Looking Good for Childbirth? by Sharon O’Donnell
I happened to come across a recent article in The Boston Globe about how many moms-to-be plan to look good for their immediate post-childbirth photos. Damn, I thought labor was my one time to have a really good excuse to look like crap and not worry about it. Don’t take that away from me! Yet, there it was in black and white: “Thanks to Facebook and Twitter, giving birth has become a much more public event. Some new moms are primping on the big day.” Primping? Seriously? I understand a mom’s desire to look halfway decent in photos with her newborn child, but to actually orchestrate it all with manicures, pedicures, and hair styling before and even during labor? Sure, I took some mascara and lipstick with me to apply before I left the hospital, but during labor and immediately after, the way I looked was not what was on my mind.
When I had my oldest son, I was in the hospital in labor for 13 hours, including 2 and a half hours of doing nothing but PUSHING. This all happened from 8 pm until 9 a.m., meaning I lost an entire night’s sleep in addition to enduring the most awful pain I’d ever experienced (with the exception of when the fat on my arm gets caught in the automatic car door lock when my arm is resting on the little ledge by the window) . I was exhausted emotionally, physically, and mentally. The photos taken right after my son’s birth are evidence of my hard work: dark circles under my eyes, hair a mess, one of those cute hospital gowns having come untied on my shoulder. Sexy, I’m sure. The word ‘episiotomy’ had just become exceedingly real to me — I had an 8 and a half pound baby boy I was trying to teach to ‘latch on’ so I could attempt to breastfeed him, and I was so tired I couldn’t lift my head off the pillow. I didn’t care how I looked at that moment, and I didn’t mind photos capturing the reality of it all; later the next day, I did put on a bit of make-up for a family photo, but that was it.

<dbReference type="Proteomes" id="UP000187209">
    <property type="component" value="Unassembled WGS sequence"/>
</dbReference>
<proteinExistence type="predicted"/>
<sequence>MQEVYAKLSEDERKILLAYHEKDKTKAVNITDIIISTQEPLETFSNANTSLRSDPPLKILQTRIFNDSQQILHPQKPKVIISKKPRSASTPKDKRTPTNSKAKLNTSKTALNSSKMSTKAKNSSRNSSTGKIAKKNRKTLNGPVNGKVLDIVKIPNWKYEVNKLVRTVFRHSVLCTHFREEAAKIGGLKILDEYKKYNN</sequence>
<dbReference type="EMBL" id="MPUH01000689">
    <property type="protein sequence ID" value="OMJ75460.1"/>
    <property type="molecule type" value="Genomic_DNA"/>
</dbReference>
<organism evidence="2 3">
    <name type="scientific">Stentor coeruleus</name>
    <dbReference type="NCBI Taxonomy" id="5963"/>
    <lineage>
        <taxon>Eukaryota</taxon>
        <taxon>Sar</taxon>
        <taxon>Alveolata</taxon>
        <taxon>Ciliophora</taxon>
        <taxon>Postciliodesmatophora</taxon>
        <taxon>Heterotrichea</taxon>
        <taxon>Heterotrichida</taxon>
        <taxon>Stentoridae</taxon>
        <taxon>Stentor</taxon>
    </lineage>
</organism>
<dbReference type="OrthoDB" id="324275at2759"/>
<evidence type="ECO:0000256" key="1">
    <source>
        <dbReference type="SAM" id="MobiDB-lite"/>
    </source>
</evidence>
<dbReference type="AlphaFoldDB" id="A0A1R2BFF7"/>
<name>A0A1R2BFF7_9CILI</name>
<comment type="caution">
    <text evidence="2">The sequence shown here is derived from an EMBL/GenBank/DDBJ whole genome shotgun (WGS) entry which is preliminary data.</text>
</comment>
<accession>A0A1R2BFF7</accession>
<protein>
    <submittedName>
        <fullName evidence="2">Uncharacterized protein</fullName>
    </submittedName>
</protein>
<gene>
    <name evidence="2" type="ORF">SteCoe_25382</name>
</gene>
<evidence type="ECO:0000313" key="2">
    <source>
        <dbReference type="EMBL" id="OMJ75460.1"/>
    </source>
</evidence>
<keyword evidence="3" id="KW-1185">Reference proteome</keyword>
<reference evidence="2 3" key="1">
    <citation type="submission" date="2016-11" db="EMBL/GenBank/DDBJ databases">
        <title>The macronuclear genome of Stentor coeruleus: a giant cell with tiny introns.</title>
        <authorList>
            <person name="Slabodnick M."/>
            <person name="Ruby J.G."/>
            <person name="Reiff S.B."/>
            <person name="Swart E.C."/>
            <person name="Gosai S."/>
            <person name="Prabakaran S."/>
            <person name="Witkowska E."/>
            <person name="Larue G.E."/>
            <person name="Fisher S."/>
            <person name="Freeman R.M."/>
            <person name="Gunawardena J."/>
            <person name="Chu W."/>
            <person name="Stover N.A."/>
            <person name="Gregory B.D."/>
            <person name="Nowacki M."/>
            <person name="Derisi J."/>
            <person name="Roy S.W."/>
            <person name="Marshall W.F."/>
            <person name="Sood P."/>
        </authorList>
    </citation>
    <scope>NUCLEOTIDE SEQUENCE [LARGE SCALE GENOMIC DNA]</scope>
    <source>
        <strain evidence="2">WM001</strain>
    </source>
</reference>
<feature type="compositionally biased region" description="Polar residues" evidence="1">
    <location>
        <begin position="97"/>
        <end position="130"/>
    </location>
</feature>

Ditto and Ditto again for sons 2 and 3. I can’t imagine having to plan my wardrobe and hair appointments for in addition to getting ready for a new baby. I understand if some women chose to do this, but I don’t want it to become an expectation, the rule instead of the exception. Quite frankly, I think giving birth is enough of an accomplishment for one day — I’ll save looking my best for another day, thank you very much.
And a quote in the article I found interesting was from style blogger Roxanna Sarmiento, mother of three: “But those pictures (after childbirth photos) last forever. Anyone can see them five or 10 years from now. Even future employers.”
Okay, let me just say for the record that if a potential employer were to ever decide not to hire me because I didn’t look sexy and well-coiffed after just going through labor, then I really, really, wouldn’t want to work there in the first place. Is this what the world is coming to? Employers can add your childbirth photos to your application file with your resume and references? “You were the leading candidate for the job, but then we saw your Facebook childbirth photos, and you didn’t have on enough eye make-up — so I’m sorry we’ll have to go with someone else.”
And George Orwell thought that 1984 was gonna be bad.